Indeed, it is very inefficient, by comparison to simply doing a linear search. First, you're sorting the list. That's O(N log N) for Perl's default sort type. Next, you're taking a copy of the list (yes, you're copying it) for the purpose of creating the anonymous array. That's about O(N). Next, you're dereferencing the array (a pretty quick action), and then you're popping something off the array (which is also pretty quick, but still is another step).
So what you've got is O( N + N log N ), when you could just have O(N). That's not so good. And as someone else already pointed out, sort @vals does a string sort, not a numeric sort, so 11 will be sorted next to 1 instead of next to 12. If you must use the sort routine, at least change it to doing a numeric sort:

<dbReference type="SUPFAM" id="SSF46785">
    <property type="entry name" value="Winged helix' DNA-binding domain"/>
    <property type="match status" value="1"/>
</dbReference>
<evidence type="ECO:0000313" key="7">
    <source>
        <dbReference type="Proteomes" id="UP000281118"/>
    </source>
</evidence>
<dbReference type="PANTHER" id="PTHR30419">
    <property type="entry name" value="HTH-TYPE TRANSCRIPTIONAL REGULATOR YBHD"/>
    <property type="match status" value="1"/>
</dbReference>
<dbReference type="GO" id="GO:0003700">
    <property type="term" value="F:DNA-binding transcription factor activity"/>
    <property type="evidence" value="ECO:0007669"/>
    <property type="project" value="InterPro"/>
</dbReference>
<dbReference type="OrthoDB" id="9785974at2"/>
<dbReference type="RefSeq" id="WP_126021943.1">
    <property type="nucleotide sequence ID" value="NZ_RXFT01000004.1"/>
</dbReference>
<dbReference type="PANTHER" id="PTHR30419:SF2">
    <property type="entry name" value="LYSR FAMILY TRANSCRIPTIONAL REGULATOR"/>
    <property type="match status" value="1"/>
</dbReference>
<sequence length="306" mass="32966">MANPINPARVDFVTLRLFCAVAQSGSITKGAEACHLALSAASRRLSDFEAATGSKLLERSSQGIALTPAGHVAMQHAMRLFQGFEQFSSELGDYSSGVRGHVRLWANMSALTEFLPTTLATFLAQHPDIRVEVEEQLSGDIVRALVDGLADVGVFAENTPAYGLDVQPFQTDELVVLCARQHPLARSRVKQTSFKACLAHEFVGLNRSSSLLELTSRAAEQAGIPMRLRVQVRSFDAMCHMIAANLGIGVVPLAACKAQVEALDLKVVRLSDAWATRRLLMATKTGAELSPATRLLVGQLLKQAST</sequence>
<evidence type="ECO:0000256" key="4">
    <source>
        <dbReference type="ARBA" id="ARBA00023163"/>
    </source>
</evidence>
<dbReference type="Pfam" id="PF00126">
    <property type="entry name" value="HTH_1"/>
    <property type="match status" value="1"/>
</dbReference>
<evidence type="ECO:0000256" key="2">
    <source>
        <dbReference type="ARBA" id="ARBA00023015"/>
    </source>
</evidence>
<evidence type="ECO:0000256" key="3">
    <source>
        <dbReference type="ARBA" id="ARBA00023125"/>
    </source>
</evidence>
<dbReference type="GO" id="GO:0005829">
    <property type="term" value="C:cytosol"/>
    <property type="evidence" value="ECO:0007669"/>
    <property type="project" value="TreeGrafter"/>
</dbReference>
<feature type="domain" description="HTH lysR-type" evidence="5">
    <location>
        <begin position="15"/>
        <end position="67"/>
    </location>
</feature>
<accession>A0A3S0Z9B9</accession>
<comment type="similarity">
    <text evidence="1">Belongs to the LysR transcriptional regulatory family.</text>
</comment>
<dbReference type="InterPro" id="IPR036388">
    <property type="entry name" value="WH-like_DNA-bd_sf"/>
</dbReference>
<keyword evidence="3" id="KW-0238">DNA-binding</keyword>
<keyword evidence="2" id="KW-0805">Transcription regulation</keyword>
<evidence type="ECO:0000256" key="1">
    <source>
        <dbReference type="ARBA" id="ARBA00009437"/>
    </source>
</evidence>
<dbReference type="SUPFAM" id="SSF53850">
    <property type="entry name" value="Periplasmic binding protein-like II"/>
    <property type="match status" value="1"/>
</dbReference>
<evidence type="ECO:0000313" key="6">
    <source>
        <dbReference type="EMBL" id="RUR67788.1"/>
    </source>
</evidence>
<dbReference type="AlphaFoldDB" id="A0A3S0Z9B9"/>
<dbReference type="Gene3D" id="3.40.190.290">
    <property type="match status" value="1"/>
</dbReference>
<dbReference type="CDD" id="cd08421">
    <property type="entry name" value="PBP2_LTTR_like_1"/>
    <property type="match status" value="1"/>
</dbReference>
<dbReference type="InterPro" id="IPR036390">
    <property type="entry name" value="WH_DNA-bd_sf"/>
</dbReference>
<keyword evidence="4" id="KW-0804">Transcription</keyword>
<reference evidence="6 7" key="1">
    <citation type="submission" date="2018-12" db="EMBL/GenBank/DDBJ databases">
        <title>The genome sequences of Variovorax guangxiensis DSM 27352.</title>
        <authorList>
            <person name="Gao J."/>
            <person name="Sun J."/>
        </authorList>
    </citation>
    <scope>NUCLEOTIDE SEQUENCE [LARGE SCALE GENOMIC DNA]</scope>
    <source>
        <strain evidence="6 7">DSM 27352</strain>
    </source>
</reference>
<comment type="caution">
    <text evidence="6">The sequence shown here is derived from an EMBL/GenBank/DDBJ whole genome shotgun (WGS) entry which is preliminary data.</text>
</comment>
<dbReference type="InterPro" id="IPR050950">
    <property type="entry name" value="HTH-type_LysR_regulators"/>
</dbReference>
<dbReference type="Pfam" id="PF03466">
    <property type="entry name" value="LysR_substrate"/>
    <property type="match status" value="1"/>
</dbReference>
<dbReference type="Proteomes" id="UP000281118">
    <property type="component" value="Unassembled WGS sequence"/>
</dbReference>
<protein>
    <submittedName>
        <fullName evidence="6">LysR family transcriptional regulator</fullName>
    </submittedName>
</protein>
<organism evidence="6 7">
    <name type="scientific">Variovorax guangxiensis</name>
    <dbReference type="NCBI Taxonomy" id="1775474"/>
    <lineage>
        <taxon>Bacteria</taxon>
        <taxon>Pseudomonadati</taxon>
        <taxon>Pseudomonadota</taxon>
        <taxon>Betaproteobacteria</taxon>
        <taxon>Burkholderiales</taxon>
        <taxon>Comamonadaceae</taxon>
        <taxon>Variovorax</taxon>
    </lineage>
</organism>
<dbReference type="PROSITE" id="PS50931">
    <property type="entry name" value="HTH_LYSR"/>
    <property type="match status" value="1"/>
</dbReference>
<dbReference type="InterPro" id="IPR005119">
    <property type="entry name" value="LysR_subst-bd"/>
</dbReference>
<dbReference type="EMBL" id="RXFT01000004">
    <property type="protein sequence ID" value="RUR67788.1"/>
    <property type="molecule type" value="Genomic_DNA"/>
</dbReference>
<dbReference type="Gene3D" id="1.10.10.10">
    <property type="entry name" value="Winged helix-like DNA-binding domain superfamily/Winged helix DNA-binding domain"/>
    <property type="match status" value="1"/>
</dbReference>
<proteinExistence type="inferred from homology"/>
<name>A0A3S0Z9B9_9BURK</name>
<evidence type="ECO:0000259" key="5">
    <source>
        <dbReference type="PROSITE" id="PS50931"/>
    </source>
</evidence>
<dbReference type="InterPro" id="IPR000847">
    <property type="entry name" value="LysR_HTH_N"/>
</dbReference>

my $max = pop @{[ sort { $a <=> $b } @vals ]};
And here's a linear search for max.
my $max = $vals[0];
$max = ( $_ > $max ) ? $_ : $max foreach @vals;
This version is a little terse, on purpose, to demonstrate that it's possible to do the linear search in just slightly more keystrokes than the sort pop method.